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18.5: Refinement of the Orbital Elements

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    By finding the best fit of the observational values of radial velocity to a set of theoretical radial velocity curves, we have by now determined, if only graphically, a preliminary estimate of the orbital elements. We now have to refine these estimates in order to obtain the best set of elements that we can from the data.

    Let us remind ourselves of the theoretical Equation (Equation 18.2.12) that we developed for the radial velocity:

    \[ V=V_{0}+K_{1}(\cos (\omega+V)+e \cos \omega).\]


    \[ K_{1}=\frac{n a_{1} \sin i}{\sqrt{1-e^{2}}}\]


    \[n=2 \pi / P.\]

    Also v is a function of the time and the elements T and e, through Equations 9.6.4, 9.6.5 and 2.3.16 cited in Section 18.2. Thus Equation 18.5.1 expresses the radial velocity as a function of the time (hence true anomaly) and of the orbital elements V0, K1, ω, e, n and T:

    \[V=V\left(t ; V_{0}, K_{1}, \omega, e, n, T\right).\]

    For each observation (i.e for each time t), we can use our preliminary elements to calculate what the radial velocity should be at that time, and compare it with the observed radial velocity at that time. Our aim is going to be to adjust the orbital elements so that the sum of the squares of the differences Vobs - Vcalc is least.

    If we were to change each of the elements of Equation 18.4.4 by a little, the corresponding change in V would be, to first order,

    \[ \delta V=\frac{\partial V}{\partial V_{0}} \delta V_{0}+\frac{\partial V}{\partial K_{1}} \delta K_{1}+\frac{\partial V}{\partial \omega} \delta \omega+\frac{\partial V}{\partial e} \delta e+\frac{\partial V}{\partial n} \delta n+\frac{\partial V}{\partial T} \delta T.\]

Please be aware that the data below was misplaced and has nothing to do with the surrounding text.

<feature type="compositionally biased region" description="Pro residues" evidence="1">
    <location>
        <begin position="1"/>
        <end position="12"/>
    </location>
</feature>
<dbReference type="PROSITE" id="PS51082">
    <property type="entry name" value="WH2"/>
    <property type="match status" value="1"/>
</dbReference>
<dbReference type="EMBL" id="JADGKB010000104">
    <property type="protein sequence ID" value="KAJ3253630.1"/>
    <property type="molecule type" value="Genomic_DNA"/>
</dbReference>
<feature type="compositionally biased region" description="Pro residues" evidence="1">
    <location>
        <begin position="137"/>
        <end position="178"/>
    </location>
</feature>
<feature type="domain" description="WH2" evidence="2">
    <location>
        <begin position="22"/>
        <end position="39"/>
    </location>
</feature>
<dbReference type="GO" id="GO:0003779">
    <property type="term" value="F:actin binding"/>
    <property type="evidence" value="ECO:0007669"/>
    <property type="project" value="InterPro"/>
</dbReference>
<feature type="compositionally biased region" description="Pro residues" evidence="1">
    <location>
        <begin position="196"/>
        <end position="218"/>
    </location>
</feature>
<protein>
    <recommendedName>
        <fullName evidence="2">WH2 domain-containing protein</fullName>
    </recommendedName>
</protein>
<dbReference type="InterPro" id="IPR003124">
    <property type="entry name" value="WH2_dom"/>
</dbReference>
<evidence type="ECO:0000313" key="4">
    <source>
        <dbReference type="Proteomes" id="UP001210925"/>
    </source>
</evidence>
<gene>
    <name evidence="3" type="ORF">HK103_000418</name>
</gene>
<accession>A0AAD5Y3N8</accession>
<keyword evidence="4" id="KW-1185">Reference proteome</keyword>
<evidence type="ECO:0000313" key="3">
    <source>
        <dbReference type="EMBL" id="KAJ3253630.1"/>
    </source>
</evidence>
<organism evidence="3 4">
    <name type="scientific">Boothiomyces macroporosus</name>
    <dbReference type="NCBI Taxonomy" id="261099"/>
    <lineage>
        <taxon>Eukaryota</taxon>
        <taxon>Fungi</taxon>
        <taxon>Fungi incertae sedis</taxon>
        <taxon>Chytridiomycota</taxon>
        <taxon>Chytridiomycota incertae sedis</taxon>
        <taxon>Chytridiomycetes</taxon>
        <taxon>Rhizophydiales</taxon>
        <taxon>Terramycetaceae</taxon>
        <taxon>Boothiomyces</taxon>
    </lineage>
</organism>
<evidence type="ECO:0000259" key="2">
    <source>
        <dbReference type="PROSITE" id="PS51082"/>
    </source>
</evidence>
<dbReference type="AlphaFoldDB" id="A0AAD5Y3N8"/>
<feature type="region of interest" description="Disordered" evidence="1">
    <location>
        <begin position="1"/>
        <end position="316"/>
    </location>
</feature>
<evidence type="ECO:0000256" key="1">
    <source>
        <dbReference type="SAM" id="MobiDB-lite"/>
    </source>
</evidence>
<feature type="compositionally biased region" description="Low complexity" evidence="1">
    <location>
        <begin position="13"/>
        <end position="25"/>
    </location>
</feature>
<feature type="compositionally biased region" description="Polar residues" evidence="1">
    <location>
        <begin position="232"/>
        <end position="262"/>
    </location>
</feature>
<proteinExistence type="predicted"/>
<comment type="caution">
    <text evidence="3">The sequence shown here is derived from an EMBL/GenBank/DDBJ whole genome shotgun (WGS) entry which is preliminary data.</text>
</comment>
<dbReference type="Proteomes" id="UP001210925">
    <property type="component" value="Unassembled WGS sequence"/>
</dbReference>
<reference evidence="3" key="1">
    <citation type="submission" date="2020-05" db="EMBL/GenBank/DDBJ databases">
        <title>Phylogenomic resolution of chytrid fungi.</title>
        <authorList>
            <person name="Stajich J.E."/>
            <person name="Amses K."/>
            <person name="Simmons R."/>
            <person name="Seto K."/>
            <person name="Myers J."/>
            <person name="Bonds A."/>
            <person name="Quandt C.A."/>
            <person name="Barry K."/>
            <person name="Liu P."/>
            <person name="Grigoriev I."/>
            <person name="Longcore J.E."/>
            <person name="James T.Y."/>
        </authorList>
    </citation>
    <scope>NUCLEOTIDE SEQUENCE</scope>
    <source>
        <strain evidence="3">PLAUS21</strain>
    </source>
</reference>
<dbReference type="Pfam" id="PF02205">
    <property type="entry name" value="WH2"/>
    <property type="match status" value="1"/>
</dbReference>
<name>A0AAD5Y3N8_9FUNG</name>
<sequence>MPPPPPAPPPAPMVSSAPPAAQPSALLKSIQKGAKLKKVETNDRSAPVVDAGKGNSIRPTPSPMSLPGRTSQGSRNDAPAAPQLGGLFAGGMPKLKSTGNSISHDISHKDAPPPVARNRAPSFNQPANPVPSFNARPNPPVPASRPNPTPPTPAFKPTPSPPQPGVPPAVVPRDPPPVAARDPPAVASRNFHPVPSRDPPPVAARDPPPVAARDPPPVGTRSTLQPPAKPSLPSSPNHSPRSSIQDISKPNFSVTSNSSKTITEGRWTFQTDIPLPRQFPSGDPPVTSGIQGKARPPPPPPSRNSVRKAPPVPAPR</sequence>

When the differentiations have been performed, this becomes

    \[\begin{array}{l}{\delta V=\delta V_{0}+(\cos (V+\omega)+e \cos \omega) \delta K_{1}-K_{1}(\sin (V+\omega)+e \sin \omega) \delta \omega} \\ {+K_{1}\left(\cos \omega-\frac{(2+e \cos v) \sin (V+\omega) \sin v}{1-e^{2}}\right) \delta e} \\ {-\frac{\sin (v+\omega)(1+e \cos v)^{2} K_{1}(t-T)}{\left(1-e^{2}\right)^{3 / 2}} \delta n+\frac{K_{1} n \sin (v+\omega)(1+e \cos v)^{2}}{\left(1-e^{2}\right)^{3 / 2}} \delta T}\end{array}.\]

    In this Equation, δV is Vobs - Vcalc. There will be one such Equation for each observation, and hence, if there are N ( > 6) observations there will be N Equations of condition. From these, six normal Equations will be formed in the manner described in Section 1.8 and solved for the increments in the orbital elements. These are then subtracted from the preliminary elements to form an improved set of elements, and the process can be repeated until there is no significant change.

    This process can be highly automated by computer, but in practice the calculation is best overseen by an experienced human orbit computer. While a computer may produce a formal solution, there are a number of situations that may result in a solution that is unrealistic or even quite wrong. Much depends on the distribution of the observations, and on whether the observational errors are normally distributed. Also, if the system has been observed for a long time over many orbital periods, the period may be known to great precision, and the investigator may prefer to keep P (hence n) as a fixed, known constant during the calculation. Or again, if the period is short, the investigator may wish (perhaps on the basis of additional knowledge) to suppose that the two stars are close together and that the orbits of the components are circular, and hence fix e = 0 throughout the calculation. I am always a little uneasy about making an assumption that some element has some desired value; it seems to me that, once one starts this, one might as well assume values for all of the elements. This would have the advantage that one need not make any observations or do any calculations and can just assume all the results according to personal taste. Whether an assumption that P or e can be held as fixed and known, or whether one should let the computer do the entire calculation without any intervention, is something that requires the experience of someone who has been calculating orbits for years.

    18.5: Refinement of the Orbital Elements is shared under a CC BY-NC 4.0 license and was authored, remixed, and/or curated by Jeremy Tatum via source content that was edited to conform to the style and standards of the LibreTexts platform; a detailed edit history is available upon request.

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